In business, it’s all about who you know. That’s why networking is such an important skill to master. Whether you’re chatting with someone in an elevator or attending an industry conference, you never know who you’ll meet — and that’s precisely why you start the conversation.
might be new to the practice, or you might be an experienced networker. Either
way, there’s always room for improvement — here are six ways to hone the
skill and shine at your next networking event.
1. Be a Good Listener
You might think networking is all about what you say, but listening is actually an essential skill to bring to your next event. The person with whom you’re speaking will tell if you’re not paying close attention to what they’re saying. Ask thoughtful questions in response to what you hear is one way to show you’re listening. Exhibit open body language. Smile. These are all ways to show you’ve listened to everything they said.
Not only will your listening skills make a good impression, but you’ll gain something from them, too. You’ll learn about the person you’re speaking to, and you’ll figure out quickly what value you can gain from one another. Plus, you’ll build a valuable connection much more quickly this way.
You won’t simply exchange business cards and scuttle off — you’ll remember their name, and you’ll more likely connect later, too.
2. Have a Real Conversation
To that end, try and cultivate a genuine connection at your next networking event. All of your conversations don’t have to be industry-related — in fact, schmoozing this way can leave a bad taste in your mouth afterward.
ask people questions about themselves and their lives. You might find a lasting
connection based on your family lives, interests or upbringing. That commonality
will be what forges a
relationship outside of the event, not the fact you spent five minutes talking about your business and the industry in which you work.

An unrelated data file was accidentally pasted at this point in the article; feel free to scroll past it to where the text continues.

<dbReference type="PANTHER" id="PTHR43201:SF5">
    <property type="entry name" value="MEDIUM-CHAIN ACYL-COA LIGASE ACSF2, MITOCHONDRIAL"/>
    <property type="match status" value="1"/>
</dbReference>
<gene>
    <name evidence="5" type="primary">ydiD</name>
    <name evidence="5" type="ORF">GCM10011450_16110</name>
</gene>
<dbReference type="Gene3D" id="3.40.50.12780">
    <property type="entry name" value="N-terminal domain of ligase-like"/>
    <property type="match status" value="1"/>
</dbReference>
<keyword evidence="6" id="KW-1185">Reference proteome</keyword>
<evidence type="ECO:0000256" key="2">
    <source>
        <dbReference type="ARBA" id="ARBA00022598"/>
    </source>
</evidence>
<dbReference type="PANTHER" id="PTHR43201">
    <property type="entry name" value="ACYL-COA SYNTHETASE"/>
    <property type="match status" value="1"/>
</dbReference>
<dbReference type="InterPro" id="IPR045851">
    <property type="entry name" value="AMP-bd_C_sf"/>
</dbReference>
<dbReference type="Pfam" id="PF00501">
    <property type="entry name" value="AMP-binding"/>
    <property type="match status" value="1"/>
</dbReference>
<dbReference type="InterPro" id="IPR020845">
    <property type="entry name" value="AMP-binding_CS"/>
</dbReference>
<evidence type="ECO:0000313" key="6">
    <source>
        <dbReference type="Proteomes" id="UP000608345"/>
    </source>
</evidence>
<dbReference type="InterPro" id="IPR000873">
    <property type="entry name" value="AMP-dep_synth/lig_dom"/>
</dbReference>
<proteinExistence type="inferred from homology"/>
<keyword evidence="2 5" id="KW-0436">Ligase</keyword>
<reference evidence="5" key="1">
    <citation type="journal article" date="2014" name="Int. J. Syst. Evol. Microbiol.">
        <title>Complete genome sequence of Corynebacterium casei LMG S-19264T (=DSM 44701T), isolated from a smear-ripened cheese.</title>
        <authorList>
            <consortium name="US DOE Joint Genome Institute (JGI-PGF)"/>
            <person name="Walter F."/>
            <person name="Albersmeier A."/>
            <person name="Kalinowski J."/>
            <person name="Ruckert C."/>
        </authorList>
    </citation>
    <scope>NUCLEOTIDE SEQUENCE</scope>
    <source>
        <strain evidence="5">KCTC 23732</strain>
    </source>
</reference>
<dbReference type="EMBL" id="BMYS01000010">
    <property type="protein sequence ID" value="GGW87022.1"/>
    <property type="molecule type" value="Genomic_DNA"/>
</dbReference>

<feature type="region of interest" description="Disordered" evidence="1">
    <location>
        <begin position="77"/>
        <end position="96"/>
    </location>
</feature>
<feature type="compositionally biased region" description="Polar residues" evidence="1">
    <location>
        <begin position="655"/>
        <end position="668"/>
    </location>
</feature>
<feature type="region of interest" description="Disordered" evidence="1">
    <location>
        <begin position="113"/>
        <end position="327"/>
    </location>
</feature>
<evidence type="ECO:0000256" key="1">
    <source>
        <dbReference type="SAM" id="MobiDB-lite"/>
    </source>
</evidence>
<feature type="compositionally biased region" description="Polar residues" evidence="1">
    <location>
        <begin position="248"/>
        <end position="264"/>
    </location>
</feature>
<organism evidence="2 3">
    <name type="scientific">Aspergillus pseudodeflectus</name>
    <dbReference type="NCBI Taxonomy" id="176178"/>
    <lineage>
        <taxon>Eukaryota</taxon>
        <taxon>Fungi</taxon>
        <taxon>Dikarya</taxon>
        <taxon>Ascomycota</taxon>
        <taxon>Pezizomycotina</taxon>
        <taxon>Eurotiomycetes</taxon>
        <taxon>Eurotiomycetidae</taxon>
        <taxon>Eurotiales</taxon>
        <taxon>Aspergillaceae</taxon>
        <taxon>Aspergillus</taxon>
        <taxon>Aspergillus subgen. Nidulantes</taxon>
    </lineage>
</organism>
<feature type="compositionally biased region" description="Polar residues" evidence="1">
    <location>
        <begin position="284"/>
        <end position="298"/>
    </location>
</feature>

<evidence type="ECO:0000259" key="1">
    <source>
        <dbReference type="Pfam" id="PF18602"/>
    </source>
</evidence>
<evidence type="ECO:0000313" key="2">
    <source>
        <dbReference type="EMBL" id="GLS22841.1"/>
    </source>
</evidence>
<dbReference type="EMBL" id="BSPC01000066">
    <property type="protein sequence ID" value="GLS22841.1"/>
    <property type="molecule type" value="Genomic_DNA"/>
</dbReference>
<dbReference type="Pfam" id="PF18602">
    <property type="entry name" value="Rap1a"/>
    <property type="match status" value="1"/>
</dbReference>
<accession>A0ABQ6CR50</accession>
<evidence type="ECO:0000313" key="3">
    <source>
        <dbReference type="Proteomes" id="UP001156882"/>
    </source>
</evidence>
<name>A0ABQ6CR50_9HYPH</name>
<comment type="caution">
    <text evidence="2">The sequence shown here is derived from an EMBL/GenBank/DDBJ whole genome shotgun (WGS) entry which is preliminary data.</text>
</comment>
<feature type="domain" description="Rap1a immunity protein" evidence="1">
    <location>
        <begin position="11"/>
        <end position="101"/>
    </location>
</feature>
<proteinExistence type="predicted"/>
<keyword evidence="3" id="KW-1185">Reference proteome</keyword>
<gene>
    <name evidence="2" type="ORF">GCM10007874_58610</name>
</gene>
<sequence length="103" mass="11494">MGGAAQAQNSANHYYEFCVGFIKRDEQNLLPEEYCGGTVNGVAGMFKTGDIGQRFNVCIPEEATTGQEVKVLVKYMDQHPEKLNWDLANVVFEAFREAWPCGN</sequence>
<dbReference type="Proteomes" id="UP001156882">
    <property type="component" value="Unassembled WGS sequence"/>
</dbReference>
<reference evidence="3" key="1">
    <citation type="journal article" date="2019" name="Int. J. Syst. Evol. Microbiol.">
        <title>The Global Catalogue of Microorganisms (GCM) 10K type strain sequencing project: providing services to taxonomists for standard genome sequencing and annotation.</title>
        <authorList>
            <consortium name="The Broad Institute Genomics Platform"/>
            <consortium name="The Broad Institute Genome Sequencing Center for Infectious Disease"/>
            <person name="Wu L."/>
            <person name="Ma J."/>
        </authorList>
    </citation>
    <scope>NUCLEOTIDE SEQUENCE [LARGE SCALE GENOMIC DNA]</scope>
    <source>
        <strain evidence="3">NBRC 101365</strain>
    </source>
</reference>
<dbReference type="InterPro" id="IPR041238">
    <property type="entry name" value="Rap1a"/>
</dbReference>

3. Prove You’re Trustworthy Rather Than Successful
You might think that potential connections will want to work with you because of your proven track record of success. But at a networking event, it’s not about your bottom line — it’s about your perceived trustworthiness.
Think about it — a connection won’t want to put in a good word for you unless they think you will prove their recommendation right. Their reputations are on the line, too, so show that you’re worthy of their trust, build a real connection and see where it takes you.
4. Don’t Circulate Too Much
You might think you’re supposed to cycle from conversation to conversation at these types of extra-large networking events. However, circulating too quickly can be a bad look.
For one thing, you won’t remember what anyone’s saying if you move from one person to another as fast as you think you should. We’ve already covered the importance of listening, as well as the value of a genuine conversation. None of these must-dos will be possible if you talk to everyone in the room.
On top of that, other networkers will notice you always looking over their shoulder to see who else you can talk to. Needless to say, that’s not a good feeling to have, and it won’t reflect well on you as a connection. So, try and cultivate more in-depth conversations that mean something more to you both — that way, the relationships you make will stick.
5. Follow Up After the Fact
might argue that the networking event isn’t the most critical part of the
process — the follow-up is. This is where the connection becomes stronger and
solidified, as you offer up
opportunities to work together, speak further, share contacts, etc.
Of course, there’s an art to the follow-up, too. You’ll want to craft the perfect email to each one of your new connections. It’s critical that you personalize every message, so the person knows you remember them and that you value the conversation you shared. But you don’t just want to send an email for no reason — make a valuable proposition with each message. Otherwise, why would they email you back if there’s no call to action?
6. Be Open to Anything
You’ll always have an idea of how a networking event will go. You might also go with a list of attendees you’d like to speak to. However, you’ll never know what will happen until you actually go, and your agenda could be squashed when you connect with someone unexpected. The best plan to have is no plan at all — instead, be open to speaking to anyone about anything. Merely being approachable could open doors you never knew were there.
No matter what, networking requires you to be yourself when you speak to, connect with and follow up with all the connections you make. Keeping these six tips in mind will make you even more comfortable and effective at the next networking event and beyond.